Map of Shrine.jpg

The View from Mt. Haguro
Photographed by an American Military Doctor, 1951

Thanks to Stefan Ramos for the translation

Feb. 25th, 2018

With Toriyajinja Shrine on the peak of urban Ishinomaki’s Mt. Haguro to the viewer’s back, this picture looks out towards Mt. Hiyori and the mouth of the Kyukitakamigawa River.

This photo was taken around the large lantern in front of the shrine grounds and near the front stairs. If you look out southwards from the 49-meters-tall Mt. Haguro, Mt. Hiyori (61 meters tall) acts as a wall and blocks off part of the view.

Just in front are over-crowded, fully grown cherry blossom trees. They were probably planted before the war.

We can also see buildings like the old Kyuishinomakishiyakusho city hall (a two story wooden building) which burned down in a fire in 1956 (Showa 31) and the old Monouoshika office and education center which was on the other side of the road and also a wooden building.

More buildings were being constructed on the Monomizaka hill on the east side of the old town hall and on the hill to the west in front of Kaimonji Temple; the conversion to residential land continued on. The creation of residential lots in Umegaoka and the beginning of the real estate sales happened afterwards.  Shops and shipbuilding factories stood in a row down the Nakamachi, Honmachi, and Kadonowakicho riverside neighborhoods.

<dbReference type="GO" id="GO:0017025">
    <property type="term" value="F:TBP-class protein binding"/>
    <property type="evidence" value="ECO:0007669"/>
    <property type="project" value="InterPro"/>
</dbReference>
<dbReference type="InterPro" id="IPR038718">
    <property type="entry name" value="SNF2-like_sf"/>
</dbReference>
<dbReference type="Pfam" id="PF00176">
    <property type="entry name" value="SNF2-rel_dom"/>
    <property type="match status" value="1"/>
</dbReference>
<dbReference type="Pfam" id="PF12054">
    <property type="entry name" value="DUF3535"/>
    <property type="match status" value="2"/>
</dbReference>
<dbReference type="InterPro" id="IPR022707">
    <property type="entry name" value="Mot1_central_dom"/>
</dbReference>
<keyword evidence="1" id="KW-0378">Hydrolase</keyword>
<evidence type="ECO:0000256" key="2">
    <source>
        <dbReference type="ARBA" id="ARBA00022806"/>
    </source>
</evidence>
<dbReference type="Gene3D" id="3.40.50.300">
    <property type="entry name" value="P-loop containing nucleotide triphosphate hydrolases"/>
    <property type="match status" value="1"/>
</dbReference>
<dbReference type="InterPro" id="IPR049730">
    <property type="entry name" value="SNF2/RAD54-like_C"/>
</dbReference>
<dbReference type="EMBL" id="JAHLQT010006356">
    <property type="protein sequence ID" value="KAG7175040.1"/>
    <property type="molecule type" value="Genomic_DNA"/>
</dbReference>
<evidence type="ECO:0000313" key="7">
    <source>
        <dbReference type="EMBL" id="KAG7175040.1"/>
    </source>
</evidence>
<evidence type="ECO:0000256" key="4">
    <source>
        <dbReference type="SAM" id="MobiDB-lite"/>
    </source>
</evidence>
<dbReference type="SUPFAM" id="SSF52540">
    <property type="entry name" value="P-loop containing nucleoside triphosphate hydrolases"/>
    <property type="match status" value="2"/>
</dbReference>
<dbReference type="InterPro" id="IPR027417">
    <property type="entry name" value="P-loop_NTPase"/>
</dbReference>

We have a glimpse through the shade of the trees of the activity in Nakase (a shipyard).

In 1951 (Showa 26) with the designation of Ishinomaki as a Category 3 Fishing Port, harbor maintenance progressed onwards. In the Minato area on the opposite shore we can see the long roof of the fish market and the completed pier.

The dredger permanently stationed in the port at this time continued dredging as it had every year in order to maintain the water depths of the boat routes and estuary. Before long the change to larger size fishing vessels continued, and through seeing the spreading and resumption of fishing industries moving from offshore to deep sea and northern-sea fisheries, we see the development of the fishing industries. The estuary port was reaching its limit, and in 1974 (Showa 49) the Ishinomaki port moved to Nagahama.

The pine grove that continued along the oceanic coast from Watanohacho to Nagahama was lost with the opening of the new Ishinomaki port and the establishment of the seafood product processing center, but in the picture we see the belt-shaped white sand and green pine grove. In the unchanging scenery of the Oshika Peninsula ridgeline and Bentenjima Island off the coast of Kotakehama, as well as Tashirojima Island and Ajishima Island, we feel the breaths of an Ishinomaki growing as a commercial fishing town. (Local Historian, Seiji Henmi)

<Please let us know if you have any information>

You can browse the published photos on the photographer’s eldest son, Alan Butler’s, website “Miyagi 1951”. https://www.miyagi1951.com/

Please feel free to contribute any information regarding these photos to Mr. Henmi at 090(4317)7706.


米軍医が撮った1951、石巻地方<7> 羽黒山から


※米軍医が撮った1951、石巻地方<6> 石巻小の遊動円木
 掲載された写真は、撮影者の長男アラン・バトラー氏のウェブサイト「Miyagi 1951」で閲覧できます。https://www.miyagi1951.com/
 写真に関する情報は辺見氏 090(4317)7706 にお寄せください。